Mind-body techniques are based on the theory that mental and emotional factors can influence physical health. Behavioral, psychological, social, and spiritual methods are used to preserve health and prevent or cure disease.
Because of the abundance of scientific evidence backing the benefits of mind-body techniques, many of the approaches are now considered mainstream. Methods such as relaxation, cognitive-behavioral therapy, meditation, imagery, biofeedback, and hypnosis, for example, are used in the treatment of coronary artery disease, headaches, difficulty sleeping (insomnia), and loss of urinary control (incontinence). These methods are also used as an aid in childbirth, in coping with the disease-related and treatment-related symptoms of cancer, and in preparing patients before surgery. Mind-body techniques are also used in the treatment of high blood pressure, asthma, arthritis, pain, and ringing in the ears (tinnitus), although with less success.
There are few known risks associated with the use of mind-body techniques.
Meditation: Meditation focuses on stilling the mind and allowing for greater self-awareness. It usually involves sitting or resting quietly, often with the eyes closed. Sometimes, it involves the repetitive sounding of a phrase (a mantra) meant to help the person focus. Most meditation practices were developed within a religious or spiritual context and held as their ultimate goal to some type of spiritual growth, personal transformation, or transcendental experience. As a health care intervention, however, meditation may be effective regardless of the person’s cultural or religious background. Meditation has been shown to offer numerous health benefits, including relieving stress and pain.
Relaxation Techniques: Relaxation techniques are practices specifically designed to relieve tension and strain. The specific technique may be aimed at lowering blood pressure, easing muscle tension, slowing metabolic processes, or altering brain wave activity.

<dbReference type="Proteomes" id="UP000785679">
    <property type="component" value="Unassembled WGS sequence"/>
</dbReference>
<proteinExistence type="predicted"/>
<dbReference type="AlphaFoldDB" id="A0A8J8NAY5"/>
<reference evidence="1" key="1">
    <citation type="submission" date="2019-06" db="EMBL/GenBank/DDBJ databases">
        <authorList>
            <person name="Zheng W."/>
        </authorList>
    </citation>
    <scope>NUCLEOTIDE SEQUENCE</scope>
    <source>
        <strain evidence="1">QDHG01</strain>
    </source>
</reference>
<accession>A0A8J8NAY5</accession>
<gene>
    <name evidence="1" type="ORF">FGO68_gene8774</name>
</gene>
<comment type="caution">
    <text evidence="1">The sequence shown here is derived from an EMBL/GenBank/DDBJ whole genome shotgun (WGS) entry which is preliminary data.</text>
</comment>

Guided Imagery: Guided imagery involves the use of mental images to promote relaxation and wellness or to facilitate healing of a particular ailment, such as cancer or psychological trauma. The images can involve any of the senses and may be self-directed or guided by a practitioner, sometimes in a group setting. For example, a person with cancer might be told to imagine an army of white blood cells fighting against the cancer cells.
Hypnotherapy: In hypnotherapy, a person is put into an advanced state of relaxation in which he is relatively unaware, but not entirely unconscious, of their surroundings. A hypnotized person becomes absorbed in the images presented by the hypnotherapist and tends not to be consciously aware of the experiences they are undergoing. Hypnosis can be used to treat some conditions, such as certain pain syndromes and conversion disorders, in which apparent physical illness is actually due to psychological stress and conflict. It has been used with some success to help people stop smoking and lose weight. Some people are able to learn to hypnotize themselves.
Biofeedback: Biofeedback involves the use of electronic devices to measure and report information about a person’s biologic functions, such as: heart rate, blood pressure, and muscle tension. The person can then understand why these functions change and can learn how to regulate them. Biofeedback typically is used to treat pain (see Pain: Nondrug Pain Treatments), stress, difficulty sleeping (insomnia), headache, and muscle injuries.
Biologically Based Therapies
Biologically based therapies involve the use of chemicals, although typically these chemicals are derived from natural sources.
Herbal Medicine: Herbal medicine, the oldest known form of health care, uses plants to treat disease and promote health. Either a single herb or a mixture of different herbs can be used. In the case of Chinese herbal medicine, mixtures can also contain minerals and animal parts. Unlike conventional drugs, in which the active substance is extracted from the herb, herbal medicine usually makes use of the herb in its whole form. Herbal medicines are available as extracts (solutions obtained by steeping or soaking a substance, usually in water), tinctures (usually alcohol-based preparations, with the alcohol acting as a natural preservative), infusions (the most common method of internal herbal preparation, usually referred to as a tea), decoctions (similar to an infusion), pills, powders, and even in a moistened cloth applied to the skin. In the United States, the government has very little oversight of herbal products and places few regulations on the industry (see Medicinal Herbs and Nutraceuticals: Safety and Effectiveness).